Tips for Sitting Maths Exams

1. Whatever you do, don’t stay up all night revising the night before your exam. Your brain actually needs processing time to sort out all the information you have bundled into it during your revision, and sleep and relaxation are the best way to achieve that. Lat minute cramming only makes you stressed and tired and makes it harder to access all the information at the back of your brain. Finish revising at about 6pm, have a really nice meal, and then take the night off. Nothing will disappear out of your brain, and all the information you need will be much easier to find in the morning.

2. Before you leave the house, make sure you have got all your equipment. The most important is your calculator as that is like an extra part of your brain which only you know how to use. Other important pieces of equipment are: pen, pencil, ruler, compass, and angle measurer.

3. Be careful who you talk to before the exam! When I was at uni I had this friend who was lovely most of the time but when it came to exams she was – how shall I say this?… – and absolute nightmare! She was always stressed and panicking, and after talking to her, you were stressed and panicking too! I know it is hard to do, but maybe try and keep to yourself before an exam and just be confident that you have done everything you needed to do.

4. When you get into the exam and you find your seat, it is probably going to be a good ten minutes before the exam starts. Spend the time wisely. Don’t just look around and pull faces at your friends. Read the instructions on the front of the exam paper. Not only will this get your mind focused, it might just also tell you something important. One of my best students once messed up an exam because he didn’t read that sentence on the front of the paper that said “Question 12 is on the last page”. Question 12 ended up being worth over one quarter of the total marks, and my student didn’t see it!

5. A lot of people struggle with the timing of exams.
 They either go too quickly and end up with about forty painful minutes left at the end with nothing to do, or they go so slowly that they don’t get chance to finish. If you want you can see how many marks are available on the exam (it will tell you this on the front of the paper), and divide the total length of the exam by this number. This will tell you how many minutes you have per mark, and will then be a pretty good guide of how long you are supposed to spend on each question.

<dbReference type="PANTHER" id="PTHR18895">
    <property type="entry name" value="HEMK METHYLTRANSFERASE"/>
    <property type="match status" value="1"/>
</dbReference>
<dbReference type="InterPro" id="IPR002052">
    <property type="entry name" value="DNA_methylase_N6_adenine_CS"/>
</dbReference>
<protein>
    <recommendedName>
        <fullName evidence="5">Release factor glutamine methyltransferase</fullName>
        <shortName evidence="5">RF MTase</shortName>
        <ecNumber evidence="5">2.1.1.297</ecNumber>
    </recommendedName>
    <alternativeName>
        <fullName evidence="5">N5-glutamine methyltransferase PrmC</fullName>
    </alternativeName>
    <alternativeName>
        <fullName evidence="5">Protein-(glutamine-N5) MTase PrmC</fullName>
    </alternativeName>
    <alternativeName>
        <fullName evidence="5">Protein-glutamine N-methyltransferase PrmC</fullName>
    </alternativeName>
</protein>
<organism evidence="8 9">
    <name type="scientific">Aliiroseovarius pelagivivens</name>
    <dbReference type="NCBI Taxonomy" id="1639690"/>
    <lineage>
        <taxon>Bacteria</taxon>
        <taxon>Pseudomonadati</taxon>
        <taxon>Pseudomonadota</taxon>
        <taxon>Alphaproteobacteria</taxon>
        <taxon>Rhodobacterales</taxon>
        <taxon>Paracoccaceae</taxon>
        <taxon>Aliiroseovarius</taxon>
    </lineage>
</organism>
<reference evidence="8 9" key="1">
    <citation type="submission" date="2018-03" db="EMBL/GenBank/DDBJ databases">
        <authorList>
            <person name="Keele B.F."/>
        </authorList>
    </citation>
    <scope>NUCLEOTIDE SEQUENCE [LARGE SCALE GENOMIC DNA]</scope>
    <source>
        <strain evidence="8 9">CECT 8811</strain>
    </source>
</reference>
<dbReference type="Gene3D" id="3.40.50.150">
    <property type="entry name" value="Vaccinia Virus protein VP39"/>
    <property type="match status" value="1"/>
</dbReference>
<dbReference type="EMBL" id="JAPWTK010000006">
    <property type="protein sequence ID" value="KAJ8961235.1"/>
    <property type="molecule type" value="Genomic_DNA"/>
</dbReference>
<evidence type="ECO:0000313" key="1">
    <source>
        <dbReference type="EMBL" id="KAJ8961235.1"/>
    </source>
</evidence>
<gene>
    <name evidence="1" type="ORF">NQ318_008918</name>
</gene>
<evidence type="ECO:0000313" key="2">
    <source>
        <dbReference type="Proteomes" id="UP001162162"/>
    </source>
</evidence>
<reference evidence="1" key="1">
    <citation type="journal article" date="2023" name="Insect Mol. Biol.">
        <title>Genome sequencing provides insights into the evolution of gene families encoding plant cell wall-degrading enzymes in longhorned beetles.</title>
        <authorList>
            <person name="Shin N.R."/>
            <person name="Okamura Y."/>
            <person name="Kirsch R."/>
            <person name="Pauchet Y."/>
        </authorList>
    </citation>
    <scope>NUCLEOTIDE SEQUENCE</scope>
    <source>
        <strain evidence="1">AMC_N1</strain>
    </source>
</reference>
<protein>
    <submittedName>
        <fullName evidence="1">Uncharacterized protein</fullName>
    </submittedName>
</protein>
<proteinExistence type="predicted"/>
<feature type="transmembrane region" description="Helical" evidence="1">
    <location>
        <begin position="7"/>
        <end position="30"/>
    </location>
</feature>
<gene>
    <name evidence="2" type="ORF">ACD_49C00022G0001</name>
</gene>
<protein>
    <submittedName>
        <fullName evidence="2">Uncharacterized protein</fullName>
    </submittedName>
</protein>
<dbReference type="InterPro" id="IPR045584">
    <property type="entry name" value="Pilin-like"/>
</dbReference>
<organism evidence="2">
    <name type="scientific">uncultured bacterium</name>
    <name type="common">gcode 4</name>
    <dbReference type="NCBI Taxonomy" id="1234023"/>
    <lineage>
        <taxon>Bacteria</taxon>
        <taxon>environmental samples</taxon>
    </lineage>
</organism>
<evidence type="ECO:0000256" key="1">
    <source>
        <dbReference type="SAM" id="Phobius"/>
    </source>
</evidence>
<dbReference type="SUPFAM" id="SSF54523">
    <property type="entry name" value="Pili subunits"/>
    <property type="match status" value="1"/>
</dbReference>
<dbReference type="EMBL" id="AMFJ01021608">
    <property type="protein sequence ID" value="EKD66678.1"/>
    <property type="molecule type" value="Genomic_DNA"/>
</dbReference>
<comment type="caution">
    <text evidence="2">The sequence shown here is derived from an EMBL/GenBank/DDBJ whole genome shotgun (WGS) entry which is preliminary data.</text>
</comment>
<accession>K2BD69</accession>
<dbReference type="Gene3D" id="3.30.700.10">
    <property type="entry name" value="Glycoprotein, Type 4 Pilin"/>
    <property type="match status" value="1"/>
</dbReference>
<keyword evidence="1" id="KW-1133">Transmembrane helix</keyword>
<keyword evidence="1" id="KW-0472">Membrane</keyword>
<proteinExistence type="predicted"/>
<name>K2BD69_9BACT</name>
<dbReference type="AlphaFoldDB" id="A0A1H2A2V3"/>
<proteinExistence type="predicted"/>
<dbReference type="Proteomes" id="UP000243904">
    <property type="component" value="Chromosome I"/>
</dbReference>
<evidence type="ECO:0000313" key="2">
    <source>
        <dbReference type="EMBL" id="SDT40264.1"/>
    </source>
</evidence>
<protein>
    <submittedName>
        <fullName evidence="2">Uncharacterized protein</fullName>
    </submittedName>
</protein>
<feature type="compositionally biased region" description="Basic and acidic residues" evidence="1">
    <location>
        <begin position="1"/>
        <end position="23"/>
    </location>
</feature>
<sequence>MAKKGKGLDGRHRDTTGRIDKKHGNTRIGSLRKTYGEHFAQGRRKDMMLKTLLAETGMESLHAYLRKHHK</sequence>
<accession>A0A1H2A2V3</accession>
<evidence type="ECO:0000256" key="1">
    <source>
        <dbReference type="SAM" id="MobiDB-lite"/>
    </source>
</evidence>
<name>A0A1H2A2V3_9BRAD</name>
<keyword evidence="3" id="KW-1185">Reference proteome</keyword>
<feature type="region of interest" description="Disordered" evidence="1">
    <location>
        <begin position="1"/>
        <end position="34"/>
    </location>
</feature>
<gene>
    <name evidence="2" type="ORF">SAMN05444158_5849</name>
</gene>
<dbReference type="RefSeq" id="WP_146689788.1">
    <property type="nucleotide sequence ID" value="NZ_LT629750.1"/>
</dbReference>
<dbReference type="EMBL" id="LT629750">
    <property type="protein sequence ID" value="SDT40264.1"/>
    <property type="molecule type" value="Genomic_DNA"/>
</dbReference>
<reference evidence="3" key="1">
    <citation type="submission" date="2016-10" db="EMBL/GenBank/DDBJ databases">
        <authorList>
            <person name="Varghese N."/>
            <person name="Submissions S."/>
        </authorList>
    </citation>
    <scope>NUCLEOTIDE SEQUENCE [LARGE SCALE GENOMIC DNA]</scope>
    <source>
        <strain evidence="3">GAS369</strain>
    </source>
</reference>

6. If you get stuck on a question, move on!
 This especially tends to happen at the start of exams when you are still a little nervous and your brain hasn’t had a chance to warm up. Some people like to flick through the exam paper and find a question on their favourite topic, do that one first, and then go back to Question 1. Whatever works for you, but please don’t waste a load of time on a weird question that is only worth 2 marks.

7. Read the questions carefully! I know everyone always says this, but there is a reason. Maths questions, more than in any other subject, contain words which, if you don’t spot them, can send you down the completely wrong path. Imagine if you didn’t see the “not” in this question: Which of the following shapes are not regular polygons? Goodbye marks!

8. Show your working. Again, I know everyone says it, but it is just so crucial! This is especially important the older you get. In SATs just under half the total marks are for working out, but in GCSE it can be over three-quarters. And the beauty of working out is that even if you make a couple of daft mistakes, you are still picking up lots and lots of marks.

9. Check your answers at the end. I used to hate doing this in exams. You have put all that work in actually doing the exam, you have fifteen minutes left, surely you deserve a break? But if you find one of two daft mistakes (and everyone makes them), that could make the difference between a grade or a level, and those painful fifteen minutes will pass a lot quicker if you are checking answer than if you are just staring blankly in front of you.

10. Use the beauty of algebra. A lot of people hate algebra, but in exams it is brilliant because you can easily tell whether you have got the question right or wrong. If you are solving an equation, just substitute the answer back into the question and see if it makes sense. If you are factorising, then expand your answer and see if you get the question. It’s like having the answers in front of you!

11. After you walk out of the exam, don’t listen too much to what others are saying. You always have the people who come up to you and say (usually in a manic high-pitched voice) “what did you get for question 7c?… I got 2.35776, but I think I should be 2.35775… what do you think?… what do you think?”. That is not what you need. Then there are the people who say they have done rubbish and messed it up, when you know very well they have probably got 99%. Again, don’t worry about others. Take a bit of time on your own, and then when you talk to your friends, get them talking about something else apart from maths!

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